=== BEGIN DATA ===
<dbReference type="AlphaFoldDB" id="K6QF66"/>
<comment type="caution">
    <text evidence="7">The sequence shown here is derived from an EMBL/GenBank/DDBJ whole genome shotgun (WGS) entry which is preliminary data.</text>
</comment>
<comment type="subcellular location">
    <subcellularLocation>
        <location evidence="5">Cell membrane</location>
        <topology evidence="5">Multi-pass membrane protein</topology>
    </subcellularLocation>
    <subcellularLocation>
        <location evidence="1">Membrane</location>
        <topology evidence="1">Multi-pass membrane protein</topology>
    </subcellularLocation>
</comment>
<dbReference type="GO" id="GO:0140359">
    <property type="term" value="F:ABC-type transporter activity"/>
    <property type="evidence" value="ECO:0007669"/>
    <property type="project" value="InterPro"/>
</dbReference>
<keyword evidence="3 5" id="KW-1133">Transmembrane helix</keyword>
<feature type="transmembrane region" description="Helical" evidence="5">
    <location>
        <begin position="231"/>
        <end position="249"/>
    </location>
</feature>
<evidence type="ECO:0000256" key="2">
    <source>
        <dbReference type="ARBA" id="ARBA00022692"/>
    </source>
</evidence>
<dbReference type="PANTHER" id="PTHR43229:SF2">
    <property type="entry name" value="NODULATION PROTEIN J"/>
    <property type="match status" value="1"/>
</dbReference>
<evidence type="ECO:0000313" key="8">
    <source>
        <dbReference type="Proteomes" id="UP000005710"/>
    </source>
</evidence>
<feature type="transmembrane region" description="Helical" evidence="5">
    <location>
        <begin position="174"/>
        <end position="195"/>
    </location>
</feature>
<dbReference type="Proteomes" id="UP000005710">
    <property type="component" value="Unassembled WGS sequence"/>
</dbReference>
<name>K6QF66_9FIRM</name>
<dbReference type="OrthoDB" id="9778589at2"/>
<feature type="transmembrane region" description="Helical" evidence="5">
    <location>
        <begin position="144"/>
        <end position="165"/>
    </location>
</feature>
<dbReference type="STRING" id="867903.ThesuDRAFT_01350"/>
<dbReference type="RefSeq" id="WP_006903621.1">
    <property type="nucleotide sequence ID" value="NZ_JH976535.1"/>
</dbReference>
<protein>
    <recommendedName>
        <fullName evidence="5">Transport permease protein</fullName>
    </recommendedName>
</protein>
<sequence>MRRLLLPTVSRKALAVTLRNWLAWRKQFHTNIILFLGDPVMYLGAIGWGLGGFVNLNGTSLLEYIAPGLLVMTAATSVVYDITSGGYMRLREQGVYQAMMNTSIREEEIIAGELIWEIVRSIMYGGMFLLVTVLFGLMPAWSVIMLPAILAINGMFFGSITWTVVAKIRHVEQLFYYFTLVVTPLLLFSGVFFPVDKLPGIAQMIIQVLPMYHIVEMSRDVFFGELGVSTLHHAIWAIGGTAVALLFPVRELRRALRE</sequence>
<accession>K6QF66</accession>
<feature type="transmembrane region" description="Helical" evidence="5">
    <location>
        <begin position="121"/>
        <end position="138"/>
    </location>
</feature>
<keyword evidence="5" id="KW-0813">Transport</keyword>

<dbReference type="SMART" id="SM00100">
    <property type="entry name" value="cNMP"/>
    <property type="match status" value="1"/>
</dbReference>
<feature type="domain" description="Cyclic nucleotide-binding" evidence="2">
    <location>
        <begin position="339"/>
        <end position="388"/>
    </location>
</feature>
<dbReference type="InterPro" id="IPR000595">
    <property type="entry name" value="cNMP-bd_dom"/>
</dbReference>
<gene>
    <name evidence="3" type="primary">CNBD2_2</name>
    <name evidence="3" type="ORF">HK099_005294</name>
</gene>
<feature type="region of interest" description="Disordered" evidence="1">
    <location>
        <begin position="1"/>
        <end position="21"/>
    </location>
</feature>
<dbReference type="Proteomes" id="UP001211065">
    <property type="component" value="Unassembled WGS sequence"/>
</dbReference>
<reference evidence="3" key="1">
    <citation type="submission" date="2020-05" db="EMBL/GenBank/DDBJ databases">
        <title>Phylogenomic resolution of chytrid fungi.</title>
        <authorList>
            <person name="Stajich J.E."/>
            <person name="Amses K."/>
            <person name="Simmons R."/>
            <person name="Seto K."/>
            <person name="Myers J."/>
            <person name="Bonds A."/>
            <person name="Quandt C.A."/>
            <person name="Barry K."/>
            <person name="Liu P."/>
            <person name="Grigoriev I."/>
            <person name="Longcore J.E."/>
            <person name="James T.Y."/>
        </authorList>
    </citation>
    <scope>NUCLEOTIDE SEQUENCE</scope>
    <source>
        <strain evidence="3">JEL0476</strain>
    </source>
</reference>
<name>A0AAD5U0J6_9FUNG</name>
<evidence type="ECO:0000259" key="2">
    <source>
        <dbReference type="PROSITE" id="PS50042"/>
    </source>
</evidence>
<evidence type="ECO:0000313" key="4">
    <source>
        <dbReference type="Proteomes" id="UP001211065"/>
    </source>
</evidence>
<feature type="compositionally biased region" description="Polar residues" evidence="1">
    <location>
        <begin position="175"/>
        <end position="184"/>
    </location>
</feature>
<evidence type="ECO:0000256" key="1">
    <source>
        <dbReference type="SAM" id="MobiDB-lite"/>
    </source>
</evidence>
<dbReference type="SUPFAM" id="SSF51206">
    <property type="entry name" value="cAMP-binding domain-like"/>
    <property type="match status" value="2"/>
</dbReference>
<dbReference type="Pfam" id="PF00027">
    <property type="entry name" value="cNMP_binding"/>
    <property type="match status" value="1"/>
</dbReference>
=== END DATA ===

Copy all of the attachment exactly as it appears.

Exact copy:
<dbReference type="AlphaFoldDB" id="K6QF66"/>
<comment type="caution">
    <text evidence="7">The sequence shown here is derived from an EMBL/GenBank/DDBJ whole genome shotgun (WGS) entry which is preliminary data.</text>
</comment>
<comment type="subcellular location">
    <subcellularLocation>
        <location evidence="5">Cell membrane</location>
        <topology evidence="5">Multi-pass membrane protein</topology>
    </subcellularLocation>
    <subcellularLocation>
        <location evidence="1">Membrane</location>
        <topology evidence="1">Multi-pass membrane protein</topology>
    </subcellularLocation>
</comment>
<dbReference type="GO" id="GO:0140359">
    <property type="term" value="F:ABC-type transporter activity"/>
    <property type="evidence" value="ECO:0007669"/>
    <property type="project" value="InterPro"/>
</dbReference>
<keyword evidence="3 5" id="KW-1133">Transmembrane helix</keyword>
<feature type="transmembrane region" description="Helical" evidence="5">
    <location>
        <begin position="231"/>
        <end position="249"/>
    </location>
</feature>
<evidence type="ECO:0000256" key="2">
    <source>
        <dbReference type="ARBA" id="ARBA00022692"/>
    </source>
</evidence>
<dbReference type="PANTHER" id="PTHR43229:SF2">
    <property type="entry name" value="NODULATION PROTEIN J"/>
    <property type="match status" value="1"/>
</dbReference>
<evidence type="ECO:0000313" key="8">
    <source>
        <dbReference type="Proteomes" id="UP000005710"/>
    </source>
</evidence>
<feature type="transmembrane region" description="Helical" evidence="5">
    <location>
        <begin position="174"/>
        <end position="195"/>
    </location>
</feature>
<dbReference type="Proteomes" id="UP000005710">
    <property type="component" value="Unassembled WGS sequence"/>
</dbReference>
<name>K6QF66_9FIRM</name>
<dbReference type="OrthoDB" id="9778589at2"/>
<feature type="transmembrane region" description="Helical" evidence="5">
    <location>
        <begin position="144"/>
        <end position="165"/>
    </location>
</feature>
<dbReference type="STRING" id="867903.ThesuDRAFT_01350"/>
<dbReference type="RefSeq" id="WP_006903621.1">
    <property type="nucleotide sequence ID" value="NZ_JH976535.1"/>
</dbReference>
<protein>
    <recommendedName>
        <fullName evidence="5">Transport permease protein</fullName>
    </recommendedName>
</protein>
<sequence>MRRLLLPTVSRKALAVTLRNWLAWRKQFHTNIILFLGDPVMYLGAIGWGLGGFVNLNGTSLLEYIAPGLLVMTAATSVVYDITSGGYMRLREQGVYQAMMNTSIREEEIIAGELIWEIVRSIMYGGMFLLVTVLFGLMPAWSVIMLPAILAINGMFFGSITWTVVAKIRHVEQLFYYFTLVVTPLLLFSGVFFPVDKLPGIAQMIIQVLPMYHIVEMSRDVFFGELGVSTLHHAIWAIGGTAVALLFPVRELRRALRE</sequence>
<accession>K6QF66</accession>
<feature type="transmembrane region" description="Helical" evidence="5">
    <location>
        <begin position="121"/>
        <end position="138"/>
    </location>
</feature>
<keyword evidence="5" id="KW-0813">Transport</keyword>

<dbReference type="SMART" id="SM00100">
    <property type="entry name" value="cNMP"/>
    <property type="match status" value="1"/>
</dbReference>
<feature type="domain" description="Cyclic nucleotide-binding" evidence="2">
    <location>
        <begin position="339"/>
        <end position="388"/>
    </location>
</feature>
<dbReference type="InterPro" id="IPR000595">
    <property type="entry name" value="cNMP-bd_dom"/>
</dbReference>
<gene>
    <name evidence="3" type="primary">CNBD2_2</name>
    <name evidence="3" type="ORF">HK099_005294</name>
</gene>
<feature type="region of interest" description="Disordered" evidence="1">
    <location>
        <begin position="1"/>
        <end position="21"/>
    </location>
</feature>
<dbReference type="Proteomes" id="UP001211065">
    <property type="component" value="Unassembled WGS sequence"/>
</dbReference>
<reference evidence="3" key="1">
    <citation type="submission" date="2020-05" db="EMBL/GenBank/DDBJ databases">
        <title>Phylogenomic resolution of chytrid fungi.</title>
        <authorList>
            <person name="Stajich J.E."/>
            <person name="Amses K."/>
            <person name="Simmons R."/>
            <person name="Seto K."/>
            <person name="Myers J."/>
            <person name="Bonds A."/>
            <person name="Quandt C.A."/>
            <person name="Barry K."/>
            <person name="Liu P."/>
            <person name="Grigoriev I."/>
            <person name="Longcore J.E."/>
            <person name="James T.Y."/>
        </authorList>
    </citation>
    <scope>NUCLEOTIDE SEQUENCE</scope>
    <source>
        <strain evidence="3">JEL0476</strain>
    </source>
</reference>
<name>A0AAD5U0J6_9FUNG</name>
<evidence type="ECO:0000259" key="2">
    <source>
        <dbReference type="PROSITE" id="PS50042"/>
    </source>
</evidence>
<evidence type="ECO:0000313" key="4">
    <source>
        <dbReference type="Proteomes" id="UP001211065"/>
    </source>
</evidence>
<feature type="compositionally biased region" description="Polar residues" evidence="1">
    <location>
        <begin position="175"/>
        <end position="184"/>
    </location>
</feature>
<evidence type="ECO:0000256" key="1">
    <source>
        <dbReference type="SAM" id="MobiDB-lite"/>
    </source>
</evidence>
<dbReference type="SUPFAM" id="SSF51206">
    <property type="entry name" value="cAMP-binding domain-like"/>
    <property type="match status" value="2"/>
</dbReference>
<dbReference type="Pfam" id="PF00027">
    <property type="entry name" value="cNMP_binding"/>
    <property type="match status" value="1"/>
</dbReference>